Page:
Sole e-cigarette use not linked to increased odds of stroke in national sample of young adults
TUESDAY, Jan. 7, 2020 (HealthDay News) — Dual use of electronic cigarettes and combustible cigarettes is associated with increased odds of stroke compared with not smoking or sole combustible cigarette use, according to a study published online Jan. 7 in the American Journal of Preventive Medicine.
Tarang Parekh, M.B.B.S., from George Mason University in Fairfax, Virginia, and colleagues analyzed pooled data from the Behavior Risk Factor Surveillance System from 2016 to 2017 for a sample of 161,529 participants aged 18 to 44 years to examine the association between e-cigarette use and stroke.
The researchers found that the odds of stroke were increased for current dual use of e-cigarettes and combustible cigarettes compared with not smoking (adjusted odds ratio, 2.91; 95 percent confidence interval, 1.62 to 5.25) and compared with current sole combustible cigarette use (adjusted odds ratio, 1.83; 95 percent confidence interval, 1.06 to 3.17). The odds of stroke did not differ for current sole e-cigarette smokers compared with nonsmokers (adjusted odds ratio, 0.69; 95 percent confidence interval, 0.34 to 1.42). Compared with current sole combustible cigarette users, sole e-cigarette users had significantly lower odds of stroke (adjusted odds ratio, 0.43; 95 percent confidence interval, 0.20 to 0.93).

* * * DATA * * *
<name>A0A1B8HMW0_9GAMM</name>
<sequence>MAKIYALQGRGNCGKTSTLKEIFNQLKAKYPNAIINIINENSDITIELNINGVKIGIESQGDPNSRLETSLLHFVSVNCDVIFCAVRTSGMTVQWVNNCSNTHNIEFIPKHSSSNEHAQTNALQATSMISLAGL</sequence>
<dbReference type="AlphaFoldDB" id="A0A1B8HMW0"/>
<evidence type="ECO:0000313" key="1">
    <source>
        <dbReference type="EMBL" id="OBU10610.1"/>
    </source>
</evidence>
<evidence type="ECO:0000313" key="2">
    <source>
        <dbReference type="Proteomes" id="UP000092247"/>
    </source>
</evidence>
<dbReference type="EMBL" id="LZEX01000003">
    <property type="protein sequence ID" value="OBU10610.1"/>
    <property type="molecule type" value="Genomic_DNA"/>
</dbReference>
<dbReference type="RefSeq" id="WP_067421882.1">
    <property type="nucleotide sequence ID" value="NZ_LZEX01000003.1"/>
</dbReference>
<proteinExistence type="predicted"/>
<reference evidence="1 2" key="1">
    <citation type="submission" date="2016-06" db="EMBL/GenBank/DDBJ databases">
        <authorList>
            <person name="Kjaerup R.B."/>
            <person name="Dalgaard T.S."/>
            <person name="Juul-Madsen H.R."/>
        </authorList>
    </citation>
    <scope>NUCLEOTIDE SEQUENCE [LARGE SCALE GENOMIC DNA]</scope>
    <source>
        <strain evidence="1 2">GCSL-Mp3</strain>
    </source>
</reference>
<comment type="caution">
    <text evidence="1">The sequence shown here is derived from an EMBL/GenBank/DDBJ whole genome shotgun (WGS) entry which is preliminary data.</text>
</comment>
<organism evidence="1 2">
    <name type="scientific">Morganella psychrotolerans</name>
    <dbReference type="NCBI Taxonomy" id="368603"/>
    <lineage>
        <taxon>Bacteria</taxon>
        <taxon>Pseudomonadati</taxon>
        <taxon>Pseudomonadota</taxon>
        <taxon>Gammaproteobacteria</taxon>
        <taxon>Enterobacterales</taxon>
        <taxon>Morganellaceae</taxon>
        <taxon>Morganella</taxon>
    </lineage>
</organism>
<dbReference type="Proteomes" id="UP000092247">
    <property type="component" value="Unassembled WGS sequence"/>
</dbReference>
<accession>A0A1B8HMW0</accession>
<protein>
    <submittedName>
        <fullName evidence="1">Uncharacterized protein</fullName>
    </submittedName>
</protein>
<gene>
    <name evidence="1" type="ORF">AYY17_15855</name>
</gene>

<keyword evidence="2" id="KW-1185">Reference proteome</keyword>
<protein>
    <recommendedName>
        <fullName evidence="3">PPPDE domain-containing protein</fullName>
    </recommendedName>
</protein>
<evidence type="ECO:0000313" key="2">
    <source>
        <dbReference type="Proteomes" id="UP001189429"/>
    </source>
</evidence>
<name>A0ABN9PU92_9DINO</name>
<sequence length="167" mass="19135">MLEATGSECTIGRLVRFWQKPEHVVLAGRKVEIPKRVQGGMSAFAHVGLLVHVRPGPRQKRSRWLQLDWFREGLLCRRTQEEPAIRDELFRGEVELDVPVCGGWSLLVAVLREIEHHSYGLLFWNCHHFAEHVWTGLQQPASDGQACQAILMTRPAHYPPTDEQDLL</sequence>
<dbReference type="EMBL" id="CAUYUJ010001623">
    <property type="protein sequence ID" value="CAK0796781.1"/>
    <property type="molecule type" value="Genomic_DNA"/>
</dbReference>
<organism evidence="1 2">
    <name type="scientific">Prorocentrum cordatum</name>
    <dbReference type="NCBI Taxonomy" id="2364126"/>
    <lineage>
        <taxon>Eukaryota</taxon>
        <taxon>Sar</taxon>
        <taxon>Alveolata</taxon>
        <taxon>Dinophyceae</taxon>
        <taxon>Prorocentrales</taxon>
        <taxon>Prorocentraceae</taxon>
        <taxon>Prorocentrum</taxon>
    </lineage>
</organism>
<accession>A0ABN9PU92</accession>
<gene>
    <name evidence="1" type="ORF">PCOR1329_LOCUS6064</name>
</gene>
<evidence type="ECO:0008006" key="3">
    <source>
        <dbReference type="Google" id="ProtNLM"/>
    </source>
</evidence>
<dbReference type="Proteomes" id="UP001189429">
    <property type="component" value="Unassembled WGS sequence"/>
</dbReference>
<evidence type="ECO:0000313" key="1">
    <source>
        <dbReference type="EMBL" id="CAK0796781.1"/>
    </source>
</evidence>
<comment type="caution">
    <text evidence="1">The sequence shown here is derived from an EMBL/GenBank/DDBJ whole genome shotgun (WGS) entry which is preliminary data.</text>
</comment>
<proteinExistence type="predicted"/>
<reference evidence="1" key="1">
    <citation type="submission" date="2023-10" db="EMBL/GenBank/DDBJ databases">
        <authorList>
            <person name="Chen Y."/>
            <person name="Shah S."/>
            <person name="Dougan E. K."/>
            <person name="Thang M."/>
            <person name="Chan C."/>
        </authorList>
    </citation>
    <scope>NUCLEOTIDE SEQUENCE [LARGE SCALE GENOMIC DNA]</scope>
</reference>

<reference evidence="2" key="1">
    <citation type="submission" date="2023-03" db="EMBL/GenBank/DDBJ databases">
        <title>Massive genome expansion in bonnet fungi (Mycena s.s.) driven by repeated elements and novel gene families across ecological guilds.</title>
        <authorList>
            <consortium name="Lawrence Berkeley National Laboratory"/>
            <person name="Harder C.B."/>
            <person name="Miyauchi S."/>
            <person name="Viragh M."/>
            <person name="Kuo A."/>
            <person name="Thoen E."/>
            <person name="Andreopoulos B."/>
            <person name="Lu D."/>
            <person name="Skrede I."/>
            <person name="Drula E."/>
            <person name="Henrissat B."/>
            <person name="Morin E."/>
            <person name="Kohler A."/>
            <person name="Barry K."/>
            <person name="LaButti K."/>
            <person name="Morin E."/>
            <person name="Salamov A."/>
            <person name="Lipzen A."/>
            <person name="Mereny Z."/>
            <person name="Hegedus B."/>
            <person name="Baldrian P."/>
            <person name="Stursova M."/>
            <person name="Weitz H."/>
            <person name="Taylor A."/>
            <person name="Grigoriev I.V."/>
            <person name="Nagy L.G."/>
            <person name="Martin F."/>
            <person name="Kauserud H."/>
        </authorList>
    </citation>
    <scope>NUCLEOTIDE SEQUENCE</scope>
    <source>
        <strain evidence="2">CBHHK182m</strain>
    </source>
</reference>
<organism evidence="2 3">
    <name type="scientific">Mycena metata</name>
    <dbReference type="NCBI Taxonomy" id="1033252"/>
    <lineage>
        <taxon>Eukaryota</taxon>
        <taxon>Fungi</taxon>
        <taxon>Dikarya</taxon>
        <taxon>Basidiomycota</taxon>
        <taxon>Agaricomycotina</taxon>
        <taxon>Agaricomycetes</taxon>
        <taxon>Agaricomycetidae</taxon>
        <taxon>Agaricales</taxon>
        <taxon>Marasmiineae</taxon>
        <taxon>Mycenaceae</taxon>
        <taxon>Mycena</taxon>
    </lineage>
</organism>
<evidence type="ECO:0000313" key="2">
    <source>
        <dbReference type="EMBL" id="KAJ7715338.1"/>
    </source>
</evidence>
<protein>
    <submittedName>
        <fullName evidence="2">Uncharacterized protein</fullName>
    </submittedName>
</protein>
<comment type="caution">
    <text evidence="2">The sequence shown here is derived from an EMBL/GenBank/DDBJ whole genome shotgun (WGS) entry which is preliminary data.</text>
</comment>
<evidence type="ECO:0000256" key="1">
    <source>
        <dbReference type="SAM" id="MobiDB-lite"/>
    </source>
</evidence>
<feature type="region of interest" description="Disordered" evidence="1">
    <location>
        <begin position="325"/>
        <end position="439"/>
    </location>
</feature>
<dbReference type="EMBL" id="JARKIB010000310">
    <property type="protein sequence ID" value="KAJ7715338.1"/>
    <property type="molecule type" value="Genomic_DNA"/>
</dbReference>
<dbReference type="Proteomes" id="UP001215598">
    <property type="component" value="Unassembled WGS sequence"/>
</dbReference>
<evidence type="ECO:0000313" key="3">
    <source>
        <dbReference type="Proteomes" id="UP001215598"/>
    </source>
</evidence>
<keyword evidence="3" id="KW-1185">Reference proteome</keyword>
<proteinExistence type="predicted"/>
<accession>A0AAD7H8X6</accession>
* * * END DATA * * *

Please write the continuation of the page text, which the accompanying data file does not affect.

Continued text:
“These findings emphasize the critical need to conduct longitudinal studies exploring the clear benefit and risks of current smoking-cessation alternatives,” the authors write.
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